"It's just stupid," Stephen Hazell, executive director of Sierra Club Canada, said of the intensity scale. "This government's commitment to the environment is very shallow. They don't really understand the issues."
Press contacts in Prentice's office did not respond to several requests for an interview with the minister. But in his speech, Prentice said the intensity scale was used to avoid economic repercussions associated with climate policies. The government didn't want to measure the total emissions of a company, he said, because it could cut pollution in Canada by moving to a country without greenhouse gas regulations -- like the United States.
"For unlike a so-called hard cap system, an intensity-based system rewards only improvements in efficiencies," Prentice said, according to a transcript of the speech. "It does not provide any credit for reduced emissions which are caused solely by reduction in production levels."
Oil sands benefit from Canada's plan
It's unclear how Canada's current plan could be wedded to a U.S. climate initiative that imposes strict caps on emissions, a route that environmentalists favor because it results in sharper carbon reductions.
Canada also plans to make polluters that exceed emission thresholds pay per-ton penalties into a technology fund, which could advance things like carbon capture and storage. A U.S. version would likely auction pollution permits -- a method that could make fewer of them available and could result in lower emissions.
Some experts fear that Harper will stick to the intensity scale when negotiating with Obama. That could mean the oil sands get a break, they warn. Measuring intensity favors fast-growing industries, like the oil sands, because companies can decrease the rate at which they emit greenhouse gases while still increasing the total amount of carbon dioxide they release.
As a result, emissions from the oil sands under Harper's plan are expected to triple by 2017, according to the Pembina Institute, a Canadian environmental think tank and advocacy group. That's based largely on the explosive boom of the oil sands, which currently produce more than 1 million barrels of oil a day. By 2030, they're projected to produce up to 5 million barrels a day.
"At this point in time, the oil sands have a proposal on the table from the government that really, really suits their emission profile," said Clare Demerse, a senior policy analyst with the Pembina Institute. "Our concern is that the government of Canada would go into these negotiations seeking to protect that advantage they've granted to the oil sand sector."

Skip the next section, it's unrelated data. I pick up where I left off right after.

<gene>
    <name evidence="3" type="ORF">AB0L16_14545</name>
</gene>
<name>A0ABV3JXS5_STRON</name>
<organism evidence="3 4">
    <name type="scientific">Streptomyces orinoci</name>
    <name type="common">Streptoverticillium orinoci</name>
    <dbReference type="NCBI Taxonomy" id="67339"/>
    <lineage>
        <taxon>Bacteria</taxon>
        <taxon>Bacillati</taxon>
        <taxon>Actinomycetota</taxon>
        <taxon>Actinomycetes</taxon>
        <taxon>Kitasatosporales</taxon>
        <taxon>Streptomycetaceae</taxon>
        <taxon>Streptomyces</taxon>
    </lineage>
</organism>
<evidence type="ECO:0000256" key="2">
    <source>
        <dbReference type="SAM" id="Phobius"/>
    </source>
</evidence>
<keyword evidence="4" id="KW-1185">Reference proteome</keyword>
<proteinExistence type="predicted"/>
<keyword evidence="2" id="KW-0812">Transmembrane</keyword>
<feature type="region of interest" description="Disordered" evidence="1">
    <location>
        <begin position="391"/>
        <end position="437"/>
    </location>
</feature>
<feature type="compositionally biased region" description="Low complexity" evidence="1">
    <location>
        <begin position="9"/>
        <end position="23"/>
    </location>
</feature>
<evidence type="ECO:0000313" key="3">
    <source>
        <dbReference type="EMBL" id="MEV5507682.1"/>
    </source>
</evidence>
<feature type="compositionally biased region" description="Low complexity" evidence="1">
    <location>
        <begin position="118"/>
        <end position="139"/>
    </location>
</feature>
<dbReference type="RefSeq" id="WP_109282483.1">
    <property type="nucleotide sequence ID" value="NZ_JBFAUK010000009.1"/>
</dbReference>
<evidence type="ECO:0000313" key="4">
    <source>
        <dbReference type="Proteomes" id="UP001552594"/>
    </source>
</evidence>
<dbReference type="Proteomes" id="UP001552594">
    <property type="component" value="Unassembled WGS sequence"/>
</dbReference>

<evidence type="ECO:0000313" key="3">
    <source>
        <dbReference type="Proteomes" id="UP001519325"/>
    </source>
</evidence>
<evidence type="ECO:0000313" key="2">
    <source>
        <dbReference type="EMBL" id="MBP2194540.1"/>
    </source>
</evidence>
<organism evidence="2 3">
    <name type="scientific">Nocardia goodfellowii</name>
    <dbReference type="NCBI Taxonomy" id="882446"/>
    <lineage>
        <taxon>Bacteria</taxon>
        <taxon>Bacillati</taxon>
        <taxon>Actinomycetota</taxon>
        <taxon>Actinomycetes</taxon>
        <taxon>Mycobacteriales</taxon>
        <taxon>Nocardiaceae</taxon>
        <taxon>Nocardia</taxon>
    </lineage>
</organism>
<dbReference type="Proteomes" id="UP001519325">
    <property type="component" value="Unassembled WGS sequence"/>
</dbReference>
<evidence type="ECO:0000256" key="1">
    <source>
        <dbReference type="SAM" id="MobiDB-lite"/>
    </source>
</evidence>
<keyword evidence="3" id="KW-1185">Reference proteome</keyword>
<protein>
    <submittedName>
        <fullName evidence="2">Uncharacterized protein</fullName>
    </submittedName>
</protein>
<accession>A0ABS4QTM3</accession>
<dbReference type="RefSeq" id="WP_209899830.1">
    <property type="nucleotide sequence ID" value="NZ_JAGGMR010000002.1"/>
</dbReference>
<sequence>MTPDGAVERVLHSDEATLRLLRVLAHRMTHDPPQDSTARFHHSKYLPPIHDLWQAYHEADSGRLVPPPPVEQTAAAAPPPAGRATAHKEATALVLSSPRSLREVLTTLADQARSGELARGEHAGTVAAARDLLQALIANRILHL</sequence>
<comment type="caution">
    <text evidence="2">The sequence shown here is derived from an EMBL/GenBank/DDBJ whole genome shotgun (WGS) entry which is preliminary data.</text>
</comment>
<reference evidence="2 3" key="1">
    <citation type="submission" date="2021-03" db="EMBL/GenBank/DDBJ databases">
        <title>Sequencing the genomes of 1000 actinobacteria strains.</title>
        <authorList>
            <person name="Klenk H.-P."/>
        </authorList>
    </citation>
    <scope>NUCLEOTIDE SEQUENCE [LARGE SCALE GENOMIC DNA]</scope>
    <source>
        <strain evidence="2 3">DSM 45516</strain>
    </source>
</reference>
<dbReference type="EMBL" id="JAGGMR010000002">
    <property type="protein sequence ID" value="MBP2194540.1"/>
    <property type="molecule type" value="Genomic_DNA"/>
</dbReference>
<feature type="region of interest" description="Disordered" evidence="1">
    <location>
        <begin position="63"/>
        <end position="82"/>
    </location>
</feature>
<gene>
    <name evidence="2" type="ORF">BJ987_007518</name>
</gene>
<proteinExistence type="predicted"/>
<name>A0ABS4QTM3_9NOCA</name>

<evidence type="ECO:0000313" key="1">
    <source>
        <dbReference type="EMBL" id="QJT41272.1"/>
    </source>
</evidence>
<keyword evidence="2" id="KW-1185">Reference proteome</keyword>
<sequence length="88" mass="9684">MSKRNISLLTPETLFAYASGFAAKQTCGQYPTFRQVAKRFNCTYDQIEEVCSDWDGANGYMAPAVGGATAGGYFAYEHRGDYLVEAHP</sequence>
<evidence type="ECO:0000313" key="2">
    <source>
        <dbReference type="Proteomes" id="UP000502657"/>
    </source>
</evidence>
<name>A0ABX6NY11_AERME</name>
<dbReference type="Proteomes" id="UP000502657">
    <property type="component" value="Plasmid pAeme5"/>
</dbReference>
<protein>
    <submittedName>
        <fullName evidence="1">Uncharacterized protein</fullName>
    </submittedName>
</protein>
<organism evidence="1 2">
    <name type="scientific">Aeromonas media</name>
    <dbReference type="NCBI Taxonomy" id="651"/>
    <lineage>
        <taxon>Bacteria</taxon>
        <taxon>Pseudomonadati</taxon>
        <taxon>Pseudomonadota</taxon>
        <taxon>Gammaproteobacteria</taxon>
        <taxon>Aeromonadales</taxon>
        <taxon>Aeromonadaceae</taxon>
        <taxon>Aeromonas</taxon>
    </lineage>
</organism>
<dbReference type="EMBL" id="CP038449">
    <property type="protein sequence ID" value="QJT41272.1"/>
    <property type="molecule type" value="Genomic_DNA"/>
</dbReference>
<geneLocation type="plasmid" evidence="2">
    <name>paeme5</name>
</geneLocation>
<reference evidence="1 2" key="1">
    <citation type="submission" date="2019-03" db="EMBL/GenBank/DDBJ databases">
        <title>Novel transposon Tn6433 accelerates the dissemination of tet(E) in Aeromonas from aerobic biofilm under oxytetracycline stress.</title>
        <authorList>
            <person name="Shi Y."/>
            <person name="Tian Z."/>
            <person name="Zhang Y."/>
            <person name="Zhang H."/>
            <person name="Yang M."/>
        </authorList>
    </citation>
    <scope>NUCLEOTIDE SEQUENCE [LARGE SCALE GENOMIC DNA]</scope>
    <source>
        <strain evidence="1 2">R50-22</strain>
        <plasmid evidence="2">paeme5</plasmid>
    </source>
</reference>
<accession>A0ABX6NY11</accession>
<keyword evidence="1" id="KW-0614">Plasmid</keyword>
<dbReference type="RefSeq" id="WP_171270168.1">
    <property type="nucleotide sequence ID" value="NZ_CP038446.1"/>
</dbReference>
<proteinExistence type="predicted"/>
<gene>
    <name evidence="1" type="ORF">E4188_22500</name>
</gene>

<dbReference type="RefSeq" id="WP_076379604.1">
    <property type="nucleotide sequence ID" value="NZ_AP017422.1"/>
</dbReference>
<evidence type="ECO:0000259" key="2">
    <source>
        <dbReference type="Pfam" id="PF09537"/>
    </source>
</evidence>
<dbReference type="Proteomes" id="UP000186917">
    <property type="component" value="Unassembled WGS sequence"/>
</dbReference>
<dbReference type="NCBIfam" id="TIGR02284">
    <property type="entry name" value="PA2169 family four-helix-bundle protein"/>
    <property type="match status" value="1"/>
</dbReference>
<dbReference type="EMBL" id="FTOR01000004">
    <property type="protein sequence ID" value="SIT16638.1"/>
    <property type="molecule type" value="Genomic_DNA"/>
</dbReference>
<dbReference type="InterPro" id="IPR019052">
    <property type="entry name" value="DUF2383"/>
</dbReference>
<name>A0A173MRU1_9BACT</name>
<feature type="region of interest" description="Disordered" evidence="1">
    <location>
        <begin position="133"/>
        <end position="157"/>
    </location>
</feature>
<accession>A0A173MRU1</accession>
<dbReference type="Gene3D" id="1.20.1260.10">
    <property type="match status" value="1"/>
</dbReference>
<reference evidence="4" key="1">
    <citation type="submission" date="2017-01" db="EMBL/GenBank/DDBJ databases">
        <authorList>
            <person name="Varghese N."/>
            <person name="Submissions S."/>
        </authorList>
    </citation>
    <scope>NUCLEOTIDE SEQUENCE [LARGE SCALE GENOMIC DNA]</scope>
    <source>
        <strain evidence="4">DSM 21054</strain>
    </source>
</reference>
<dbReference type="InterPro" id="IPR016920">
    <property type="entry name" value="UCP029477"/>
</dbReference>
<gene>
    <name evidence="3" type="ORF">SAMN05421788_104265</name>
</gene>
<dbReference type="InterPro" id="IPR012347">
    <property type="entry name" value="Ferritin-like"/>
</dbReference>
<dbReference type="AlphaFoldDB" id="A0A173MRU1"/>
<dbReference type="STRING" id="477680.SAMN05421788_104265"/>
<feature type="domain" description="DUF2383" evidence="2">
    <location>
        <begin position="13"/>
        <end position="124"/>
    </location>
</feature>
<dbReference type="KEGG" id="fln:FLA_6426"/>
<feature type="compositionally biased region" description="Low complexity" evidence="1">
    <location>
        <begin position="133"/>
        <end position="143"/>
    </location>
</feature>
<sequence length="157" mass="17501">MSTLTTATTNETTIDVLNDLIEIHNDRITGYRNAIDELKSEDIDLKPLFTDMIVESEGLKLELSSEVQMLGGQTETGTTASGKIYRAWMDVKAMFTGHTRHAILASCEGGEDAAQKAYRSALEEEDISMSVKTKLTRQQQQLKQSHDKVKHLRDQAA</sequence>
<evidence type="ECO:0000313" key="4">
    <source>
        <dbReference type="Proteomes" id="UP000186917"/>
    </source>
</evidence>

Keep the oil sands flowing
The tar-like material in oil sands is the troubled cousin of conventional crude. When it is collected, there isn't a geyser of black oil, liberated by a drill. Instead, the coarse mixture, called bitumen, is mined in open pits, scooped up by massive machines.
It is a carbon-intense process that requires fuel to power heavy machinery, lots of water and natural gas-fired heat to create steam used to separate the bitumen from the sand, and additional processes to prepare the bitumen to be piped to special refineries.
All this means that the production of 1 barrel from the oil sands creates about three times more emissions than producing a barrel of conventional oil. When considering the "lifecycle" of Canadian oil -- which has lower transportation emissions than, say, oil shipped from Saudi Arabia -- its emissions are about 20 percent higher than the lifecycle emissions of regular oil, according to a recent study by the RAND Corp.
Paul Cellucci, who resigned as the Republican governor of Massachusetts in 2001 to become the U.S. ambassador to Canada, said the United States should "make some adjustment for the oil sands" in a future cap-and-trade program.
Limiting the consumption of Canadian oil would hurt both countries' economies, said Cellucci, who left his post in Canada in 2005 and now works on energy issues for the law firm McCarter & English.
"I think in the short run that would be a big mistake," he said. "I think we should find a way to keep the oil from the oil sands flowing while we address the larger issue of climate change."